As technology evolves so that anyone can easily begin and maintain (we don’t seem that far off) a website and the built-in linkability and, “friending,” will probably follow. Thi might happen via widgets produced by sites like facebook, MySpace, maybe Google, joined by currently nonexistent web developers, easily embedded into the websites.
As the same functions that are now on social sites become commonplace, we will probably see websites themselves take on (at least in certain areas) the same role as Facebook profiles, presumably complete with walls on which to put messages and information viewable only by people allowed to do so.
I like twitter. But this is true. If someone wants a page on themselfs, why not just make one and collect ad revenue yourself?
Is it the cost, the templates. Maybe most peoples lack of HTML. I use them just for backlinks. Is that bad?
traffic in my site mostly came from twitter and then the second one from facebook..
Hmmm, but Daniel one of the great aspects of social networks is that they are a hub, a central repository to find your friends and family and post updates to all of them at the same time.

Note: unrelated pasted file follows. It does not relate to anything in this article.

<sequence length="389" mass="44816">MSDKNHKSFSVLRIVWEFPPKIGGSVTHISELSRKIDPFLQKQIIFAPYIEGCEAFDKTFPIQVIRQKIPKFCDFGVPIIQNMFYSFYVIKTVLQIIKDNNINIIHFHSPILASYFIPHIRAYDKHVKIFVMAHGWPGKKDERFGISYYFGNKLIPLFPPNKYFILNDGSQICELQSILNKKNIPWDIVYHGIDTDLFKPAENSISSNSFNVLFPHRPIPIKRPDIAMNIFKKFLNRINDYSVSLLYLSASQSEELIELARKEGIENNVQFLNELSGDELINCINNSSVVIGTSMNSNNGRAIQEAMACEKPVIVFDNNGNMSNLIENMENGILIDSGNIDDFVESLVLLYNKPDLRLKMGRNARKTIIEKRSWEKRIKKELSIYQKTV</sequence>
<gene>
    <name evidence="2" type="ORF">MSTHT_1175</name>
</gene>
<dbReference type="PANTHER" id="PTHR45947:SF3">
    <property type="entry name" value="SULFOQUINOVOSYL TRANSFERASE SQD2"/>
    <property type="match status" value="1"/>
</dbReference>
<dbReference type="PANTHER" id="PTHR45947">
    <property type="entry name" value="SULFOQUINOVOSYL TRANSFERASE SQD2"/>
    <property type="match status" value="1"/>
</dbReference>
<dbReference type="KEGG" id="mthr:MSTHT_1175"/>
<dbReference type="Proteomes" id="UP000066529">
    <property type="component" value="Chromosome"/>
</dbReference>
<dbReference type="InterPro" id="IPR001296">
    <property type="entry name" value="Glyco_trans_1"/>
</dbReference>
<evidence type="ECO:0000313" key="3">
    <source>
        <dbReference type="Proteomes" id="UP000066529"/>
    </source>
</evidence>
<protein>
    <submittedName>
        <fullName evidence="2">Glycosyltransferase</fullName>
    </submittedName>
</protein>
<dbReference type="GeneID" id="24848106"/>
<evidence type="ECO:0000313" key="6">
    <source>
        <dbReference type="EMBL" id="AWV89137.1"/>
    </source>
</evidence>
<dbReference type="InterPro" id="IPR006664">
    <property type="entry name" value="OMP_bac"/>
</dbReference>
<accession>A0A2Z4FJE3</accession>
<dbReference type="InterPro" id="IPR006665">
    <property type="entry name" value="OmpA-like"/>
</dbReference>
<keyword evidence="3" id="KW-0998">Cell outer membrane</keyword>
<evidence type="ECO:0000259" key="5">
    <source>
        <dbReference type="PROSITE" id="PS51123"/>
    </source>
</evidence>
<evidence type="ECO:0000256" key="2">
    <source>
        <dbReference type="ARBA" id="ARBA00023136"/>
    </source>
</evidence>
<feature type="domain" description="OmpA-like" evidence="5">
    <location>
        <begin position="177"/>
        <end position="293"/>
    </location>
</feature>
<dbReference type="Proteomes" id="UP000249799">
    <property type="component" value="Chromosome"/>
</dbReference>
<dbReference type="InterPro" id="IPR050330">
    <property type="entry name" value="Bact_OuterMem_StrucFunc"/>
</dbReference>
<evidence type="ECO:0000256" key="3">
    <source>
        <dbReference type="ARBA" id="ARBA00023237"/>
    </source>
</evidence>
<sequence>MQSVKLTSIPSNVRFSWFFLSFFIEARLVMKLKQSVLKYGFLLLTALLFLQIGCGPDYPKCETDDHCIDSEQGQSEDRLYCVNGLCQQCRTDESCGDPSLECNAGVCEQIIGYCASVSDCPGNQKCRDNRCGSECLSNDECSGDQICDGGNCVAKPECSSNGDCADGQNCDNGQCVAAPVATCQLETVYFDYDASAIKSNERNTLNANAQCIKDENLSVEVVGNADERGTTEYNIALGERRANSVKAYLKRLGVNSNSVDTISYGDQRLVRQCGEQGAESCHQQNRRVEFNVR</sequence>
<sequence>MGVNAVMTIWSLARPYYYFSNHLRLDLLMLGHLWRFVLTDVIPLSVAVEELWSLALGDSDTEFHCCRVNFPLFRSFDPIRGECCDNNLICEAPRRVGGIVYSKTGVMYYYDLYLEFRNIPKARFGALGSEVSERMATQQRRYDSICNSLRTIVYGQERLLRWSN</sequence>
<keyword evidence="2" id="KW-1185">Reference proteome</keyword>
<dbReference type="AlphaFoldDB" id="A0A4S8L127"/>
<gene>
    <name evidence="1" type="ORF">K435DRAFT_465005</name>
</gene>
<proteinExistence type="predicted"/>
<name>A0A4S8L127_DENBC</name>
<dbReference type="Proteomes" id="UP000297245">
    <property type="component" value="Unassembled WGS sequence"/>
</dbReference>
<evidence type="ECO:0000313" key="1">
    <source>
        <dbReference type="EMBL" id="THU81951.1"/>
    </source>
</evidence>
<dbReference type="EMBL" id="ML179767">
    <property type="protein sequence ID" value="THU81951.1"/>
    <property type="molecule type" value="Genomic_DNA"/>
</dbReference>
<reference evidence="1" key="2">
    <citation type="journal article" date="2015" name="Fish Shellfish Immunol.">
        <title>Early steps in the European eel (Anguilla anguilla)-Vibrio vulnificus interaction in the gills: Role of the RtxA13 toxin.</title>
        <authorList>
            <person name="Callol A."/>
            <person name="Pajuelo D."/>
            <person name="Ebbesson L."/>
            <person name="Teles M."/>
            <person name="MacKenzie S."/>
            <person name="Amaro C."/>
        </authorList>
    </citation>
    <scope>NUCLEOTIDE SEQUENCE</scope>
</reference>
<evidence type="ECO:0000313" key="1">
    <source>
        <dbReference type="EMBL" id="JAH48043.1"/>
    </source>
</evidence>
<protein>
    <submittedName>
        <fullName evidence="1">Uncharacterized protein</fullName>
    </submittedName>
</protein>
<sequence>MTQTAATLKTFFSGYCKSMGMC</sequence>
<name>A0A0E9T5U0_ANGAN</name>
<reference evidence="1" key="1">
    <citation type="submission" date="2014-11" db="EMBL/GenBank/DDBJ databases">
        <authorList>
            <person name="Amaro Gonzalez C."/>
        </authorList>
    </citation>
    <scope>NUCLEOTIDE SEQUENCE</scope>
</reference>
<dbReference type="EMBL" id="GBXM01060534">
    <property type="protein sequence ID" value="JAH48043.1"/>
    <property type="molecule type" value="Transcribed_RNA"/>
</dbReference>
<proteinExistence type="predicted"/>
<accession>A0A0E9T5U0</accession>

Honestly, I don’t want all my friends to abandon facebook, start blogs and then expect me to keep track of 500+ feeds, in addition to the feeds I already read. That would be madness!
I do think we’ll see more and more people starting up their own sites but they’ll likely continue to keep their memberships at social networks. In other words, social media may transfer into a directory which will pull our content from sites we own but it won’t completely disappear.
Considering how websites are already act like blogs, which in themselves are inherently socialized I would have to answer yes. Websites will be in themselves social networks.